Top 25 Foods From South Korea To Try In 2023
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In recent years South Korea has become famous for being the land of K-pop, K-dramas, K-beauty, tech giants. But there’s so much more to this East Asian tiger than the above trends: it’s its food, a true pleasure for food lovers.
From kimchi to soju, Korean barbecue, fried chicken South Korea has a lot to offer, and traveling for food is one of the best things to experience the country at its best.
Eating in South Korea is such an experience that food is considered one of the primary elements of socialization: it is no coincidence, in fact, that as soon as you set foot in a restaurant the first thing you notice is the long tables that host many people and that are shared, both by people who know each other and by complete strangers.
Sit down and get ready because in this guide we will show you a list of South Korean foods you have to try.
Read also: how to organize a trip to South Korea
- Top 25 South Korean Foods To Try
- 1. Bibimbap (비빔밥)
- 2. Kimchi (김치)
- 3. Banchan (반찬)
- 4. Pajeon (해물파전)
- 5. Samgyeopsal (삼겹살)
- 6. Tteokbokki (떡볶이)
- 7. Hotteok (호떡)
- 8. Seolleongtang (설렁탕)
- 9. Odeng/Eomuk (오뎅)
- 10. Bungeoppang (붕어빵)
- 11. Naengmyeon (냉면)
- 12. Ganjang Gejang (간장게장)
- 13. Soju (소주)
- 14. Kimchi Jjigae (김치찌개)
- 15. Sannakji (산낙지)
- 16. Tteok (떡)
- 17. Yakgwa (약과)
- 18. Mandu (만두)
- 19. Tokkebi (도깨비)
- 20. Gyeran-ppang (계란빵)
- 21. Bulgogi (불고기)
- 22. Japchae (잡채)
- 23. Gimbap (김밥)
- 24. Korean Fried Chicken (치킨)
- 25. Bingsu (빙수)
- Rules to Eat in South Korea Like a Local
- Traditional Korean Food Resources
- Best Foods To Try in South Korea: Video
Top 25 South Korean Foods To Try
Here are some of the best and most special dishes that can be found everywhere in South Korea and that we have had the opportunity to taste during our trip.
1. Bibimbap (비빔밥)
The dish par excellence of Korean cuisine consists of rice, vegetables of different kinds, minced meat, and an egg that is usually left raw. It is considered one of the healthiest dishes in the world as it contains all the nutrients our body needs and it is usually served inside of stone or aluminum bowls in such a way that it never gets cold. Jeonju is the home of the bibimbap, to the point that a festival is also dedicated to this dish; the peculiarity of Jeonju bibimbap is that the rice is not cooked in water but in a broth.
2. Kimchi (김치)
Kimchi is a spicy and sour dish made up of fermented cabbage (but it can be made with other vegetables as well!). Kimchi has a unique flavor, as well as its high nutritional value and low-calorie content. On top of this, it’s considered essential to any dish.
Read more about kimchi by clicking here.
3. Banchan (반찬)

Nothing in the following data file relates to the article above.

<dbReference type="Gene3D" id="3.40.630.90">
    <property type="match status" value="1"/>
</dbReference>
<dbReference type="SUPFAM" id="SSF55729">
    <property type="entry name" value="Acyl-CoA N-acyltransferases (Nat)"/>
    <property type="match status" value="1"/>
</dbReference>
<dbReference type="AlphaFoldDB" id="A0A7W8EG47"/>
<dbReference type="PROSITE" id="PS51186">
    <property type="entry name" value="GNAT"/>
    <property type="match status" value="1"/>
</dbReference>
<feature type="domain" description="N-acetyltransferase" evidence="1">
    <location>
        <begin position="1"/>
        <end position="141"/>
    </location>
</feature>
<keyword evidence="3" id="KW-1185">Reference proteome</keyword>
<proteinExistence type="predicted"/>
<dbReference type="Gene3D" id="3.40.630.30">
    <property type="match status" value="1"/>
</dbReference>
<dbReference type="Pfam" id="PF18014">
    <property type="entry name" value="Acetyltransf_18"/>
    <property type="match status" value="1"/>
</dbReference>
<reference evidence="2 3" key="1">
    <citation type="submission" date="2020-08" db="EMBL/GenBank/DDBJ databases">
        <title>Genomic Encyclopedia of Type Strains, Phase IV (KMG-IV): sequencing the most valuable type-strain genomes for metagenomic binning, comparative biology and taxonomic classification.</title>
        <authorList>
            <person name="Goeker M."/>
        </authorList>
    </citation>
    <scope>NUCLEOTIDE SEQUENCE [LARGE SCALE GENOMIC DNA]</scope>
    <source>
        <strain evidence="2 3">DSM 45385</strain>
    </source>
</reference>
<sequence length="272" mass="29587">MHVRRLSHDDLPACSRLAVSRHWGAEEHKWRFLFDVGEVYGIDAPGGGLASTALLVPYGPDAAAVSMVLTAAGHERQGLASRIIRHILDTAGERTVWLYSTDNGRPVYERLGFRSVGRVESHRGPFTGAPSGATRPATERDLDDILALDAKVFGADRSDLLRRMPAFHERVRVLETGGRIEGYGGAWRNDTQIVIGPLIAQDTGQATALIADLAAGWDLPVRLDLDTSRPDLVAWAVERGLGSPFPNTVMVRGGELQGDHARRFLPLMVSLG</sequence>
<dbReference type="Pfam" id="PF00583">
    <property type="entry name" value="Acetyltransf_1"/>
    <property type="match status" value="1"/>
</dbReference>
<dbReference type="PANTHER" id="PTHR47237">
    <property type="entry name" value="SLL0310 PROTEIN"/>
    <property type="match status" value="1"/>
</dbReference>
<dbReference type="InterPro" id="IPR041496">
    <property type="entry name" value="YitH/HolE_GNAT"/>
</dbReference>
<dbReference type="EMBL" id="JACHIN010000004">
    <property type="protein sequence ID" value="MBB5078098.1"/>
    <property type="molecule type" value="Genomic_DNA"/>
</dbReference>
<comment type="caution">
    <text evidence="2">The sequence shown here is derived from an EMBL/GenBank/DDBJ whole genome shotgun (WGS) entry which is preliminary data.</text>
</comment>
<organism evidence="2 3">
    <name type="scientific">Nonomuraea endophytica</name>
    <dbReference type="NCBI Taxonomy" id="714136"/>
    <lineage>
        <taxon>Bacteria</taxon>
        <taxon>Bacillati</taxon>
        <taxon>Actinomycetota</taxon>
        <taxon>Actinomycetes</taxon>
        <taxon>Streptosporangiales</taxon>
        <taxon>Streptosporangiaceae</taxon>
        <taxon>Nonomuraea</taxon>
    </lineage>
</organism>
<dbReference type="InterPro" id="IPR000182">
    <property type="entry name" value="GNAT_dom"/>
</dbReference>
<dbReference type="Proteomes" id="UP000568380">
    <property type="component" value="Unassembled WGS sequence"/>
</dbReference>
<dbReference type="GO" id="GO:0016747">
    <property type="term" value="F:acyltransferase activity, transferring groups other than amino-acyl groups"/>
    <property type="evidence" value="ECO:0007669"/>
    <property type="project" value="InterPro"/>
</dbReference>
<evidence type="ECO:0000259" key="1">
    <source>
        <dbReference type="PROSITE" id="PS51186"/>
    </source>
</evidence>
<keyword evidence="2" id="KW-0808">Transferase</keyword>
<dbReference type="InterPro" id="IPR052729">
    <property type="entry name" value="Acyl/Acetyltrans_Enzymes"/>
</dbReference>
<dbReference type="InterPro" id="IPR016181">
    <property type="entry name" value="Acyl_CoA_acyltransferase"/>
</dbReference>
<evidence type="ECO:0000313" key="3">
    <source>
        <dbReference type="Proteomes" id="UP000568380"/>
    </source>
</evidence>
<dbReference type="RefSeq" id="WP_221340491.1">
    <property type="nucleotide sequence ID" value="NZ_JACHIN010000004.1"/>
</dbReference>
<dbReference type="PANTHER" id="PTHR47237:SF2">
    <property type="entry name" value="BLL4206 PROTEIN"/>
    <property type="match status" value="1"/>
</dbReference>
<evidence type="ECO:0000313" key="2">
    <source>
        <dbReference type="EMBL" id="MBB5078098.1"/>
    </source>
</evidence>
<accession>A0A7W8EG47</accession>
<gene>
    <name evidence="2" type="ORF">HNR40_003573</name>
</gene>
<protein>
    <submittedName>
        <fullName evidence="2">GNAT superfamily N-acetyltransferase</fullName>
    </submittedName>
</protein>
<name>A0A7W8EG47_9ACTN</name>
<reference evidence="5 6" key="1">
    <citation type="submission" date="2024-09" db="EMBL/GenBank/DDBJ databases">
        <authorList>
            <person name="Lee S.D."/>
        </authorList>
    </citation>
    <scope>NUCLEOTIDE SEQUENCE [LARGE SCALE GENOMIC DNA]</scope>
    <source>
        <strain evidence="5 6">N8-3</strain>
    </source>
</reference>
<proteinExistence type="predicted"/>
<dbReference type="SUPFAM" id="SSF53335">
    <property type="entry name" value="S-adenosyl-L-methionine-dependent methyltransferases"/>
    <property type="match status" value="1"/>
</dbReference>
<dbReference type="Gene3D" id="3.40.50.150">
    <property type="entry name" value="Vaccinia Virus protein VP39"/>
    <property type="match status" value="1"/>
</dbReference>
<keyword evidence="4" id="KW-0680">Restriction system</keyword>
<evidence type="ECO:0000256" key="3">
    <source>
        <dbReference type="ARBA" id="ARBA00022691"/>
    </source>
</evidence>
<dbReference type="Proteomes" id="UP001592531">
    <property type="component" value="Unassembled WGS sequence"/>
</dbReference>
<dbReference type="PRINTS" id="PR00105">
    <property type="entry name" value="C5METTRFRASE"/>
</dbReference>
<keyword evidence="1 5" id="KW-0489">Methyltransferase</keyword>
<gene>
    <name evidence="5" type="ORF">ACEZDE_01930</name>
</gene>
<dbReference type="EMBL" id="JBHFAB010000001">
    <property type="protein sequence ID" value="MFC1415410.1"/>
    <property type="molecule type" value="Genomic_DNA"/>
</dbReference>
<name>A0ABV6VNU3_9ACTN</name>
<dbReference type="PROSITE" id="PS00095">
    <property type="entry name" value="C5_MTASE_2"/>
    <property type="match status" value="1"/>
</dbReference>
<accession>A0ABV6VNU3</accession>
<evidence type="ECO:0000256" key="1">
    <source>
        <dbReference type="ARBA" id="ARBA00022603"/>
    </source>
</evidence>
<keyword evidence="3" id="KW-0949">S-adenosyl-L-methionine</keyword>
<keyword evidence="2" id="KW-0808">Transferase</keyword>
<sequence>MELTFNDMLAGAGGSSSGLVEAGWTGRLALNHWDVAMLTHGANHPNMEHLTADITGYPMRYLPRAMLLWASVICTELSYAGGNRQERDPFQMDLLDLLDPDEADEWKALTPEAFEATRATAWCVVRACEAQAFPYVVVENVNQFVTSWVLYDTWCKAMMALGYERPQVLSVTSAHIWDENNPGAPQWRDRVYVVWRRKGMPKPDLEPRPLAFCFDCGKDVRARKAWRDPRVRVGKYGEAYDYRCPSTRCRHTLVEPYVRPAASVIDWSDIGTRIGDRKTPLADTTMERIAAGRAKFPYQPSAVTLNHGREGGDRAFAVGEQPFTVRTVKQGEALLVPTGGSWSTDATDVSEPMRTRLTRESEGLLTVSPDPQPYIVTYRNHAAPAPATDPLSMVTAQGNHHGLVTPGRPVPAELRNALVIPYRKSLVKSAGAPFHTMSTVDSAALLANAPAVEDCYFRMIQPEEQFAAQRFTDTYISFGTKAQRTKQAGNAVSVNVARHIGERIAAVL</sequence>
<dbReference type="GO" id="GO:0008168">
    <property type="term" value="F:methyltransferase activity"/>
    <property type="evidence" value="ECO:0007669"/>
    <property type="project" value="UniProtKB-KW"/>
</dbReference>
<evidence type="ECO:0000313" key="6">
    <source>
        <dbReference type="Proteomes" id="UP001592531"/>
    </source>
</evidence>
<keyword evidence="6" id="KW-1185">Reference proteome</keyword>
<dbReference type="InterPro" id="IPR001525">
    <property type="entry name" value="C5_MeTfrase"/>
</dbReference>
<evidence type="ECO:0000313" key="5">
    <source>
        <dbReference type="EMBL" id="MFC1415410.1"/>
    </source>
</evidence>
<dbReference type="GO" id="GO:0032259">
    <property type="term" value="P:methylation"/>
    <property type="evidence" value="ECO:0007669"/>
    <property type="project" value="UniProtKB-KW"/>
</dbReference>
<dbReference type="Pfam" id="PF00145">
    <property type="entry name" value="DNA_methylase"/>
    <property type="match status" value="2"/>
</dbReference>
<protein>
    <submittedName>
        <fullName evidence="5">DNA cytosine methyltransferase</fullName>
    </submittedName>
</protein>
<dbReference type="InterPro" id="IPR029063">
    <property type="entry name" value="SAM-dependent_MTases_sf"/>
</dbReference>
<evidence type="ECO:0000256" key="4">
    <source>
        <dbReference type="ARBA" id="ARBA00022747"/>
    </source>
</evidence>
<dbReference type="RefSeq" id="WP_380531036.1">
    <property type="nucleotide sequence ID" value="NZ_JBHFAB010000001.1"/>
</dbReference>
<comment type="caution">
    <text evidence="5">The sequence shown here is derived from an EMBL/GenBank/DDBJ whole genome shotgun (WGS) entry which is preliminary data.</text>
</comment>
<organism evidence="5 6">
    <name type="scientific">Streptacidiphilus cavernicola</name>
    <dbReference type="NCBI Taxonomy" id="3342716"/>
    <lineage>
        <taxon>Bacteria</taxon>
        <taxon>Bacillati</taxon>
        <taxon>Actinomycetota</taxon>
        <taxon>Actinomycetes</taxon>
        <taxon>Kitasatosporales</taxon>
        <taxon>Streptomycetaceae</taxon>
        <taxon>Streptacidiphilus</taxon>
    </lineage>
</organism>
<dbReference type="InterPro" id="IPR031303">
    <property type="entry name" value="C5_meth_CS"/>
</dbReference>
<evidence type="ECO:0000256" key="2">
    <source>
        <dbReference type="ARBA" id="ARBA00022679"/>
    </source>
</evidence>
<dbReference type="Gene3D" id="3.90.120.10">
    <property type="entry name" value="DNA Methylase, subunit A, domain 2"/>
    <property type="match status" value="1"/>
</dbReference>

A series of appetizers served at the table and designed to be shared: ranging from a minimum of 5 to a maximum of 20, but each restaurant serves as many as they want, always including a bowl of soup or steamed rice.
4. Pajeon (해물파전)
The Korean pancake, which the Koreans also call pizza, is a dish that can not be ignored. The most popular version is the one with onions and fish, but also the kimchi pajeon is unmissable. A middle ground between a pancake and an omelette, the Pajeon is really nice to eat after a long walk, accompanied by appetizers.
5. Samgyeopsal (삼겹살)
Koreans love their bbq and in all the restaurants there are special places where you can try your hand at cooking meat and vegetables. There is bbq of all types and all contemplate meat and vegetables, with pork that has the biggest role and the samgyeopsal, the bacon, being another great protagonist. Korean pork is special compared to ours, much more tender and full-bodied, is bred outdoors and on the ground, and often fed with special plants (for example green tea) that make it even more unique.
6. Tteokbokki (떡볶이)
Very stringy and chewy rice gnocchi that are seasoned with a very hot sauce and served in restaurants and on the street. Difficult to avoid them because the curiosity is really a lot, but they are so hot that at the first bite you immediately think to let them go. Accompanied by a bottle of makgeolli, the Korean rice wine, they are perfect.
7. Hotteok (호떡)
One of the best street desserts: pancakes that can be more or less soft and that are filled with brown sugar syrup, honey, chopped peanuts, and cinnamon. They cause addiction despite the calories.
8. Seolleongtang (설렁탕)
A whitish soup prepared using the bones of the ox let cook in water for many hours. It is served with meat and onions, often also chili powder to give more spiciness to the dish.
9. Odeng/Eomuk (오뎅)
A sort of fish pancake served with fish broth: it can be found on the street and in markets all over the country, alongside fried foods of all kinds that can be eaten standing up or sitting down.
10. Bungeoppang (붕어빵)
A mix between the dough of a waffle and the dough of a roll of rice, the Bungeoppang is a classic dessert filled with red bean cream which is given the shape of a fish. It is also found filled with custard.
11. Naengmyeon (냉면)
Cold noodles, served with or without meat, and available all year round but particularly palatable when temperatures are high.
12. Ganjang Gejang (간장게장)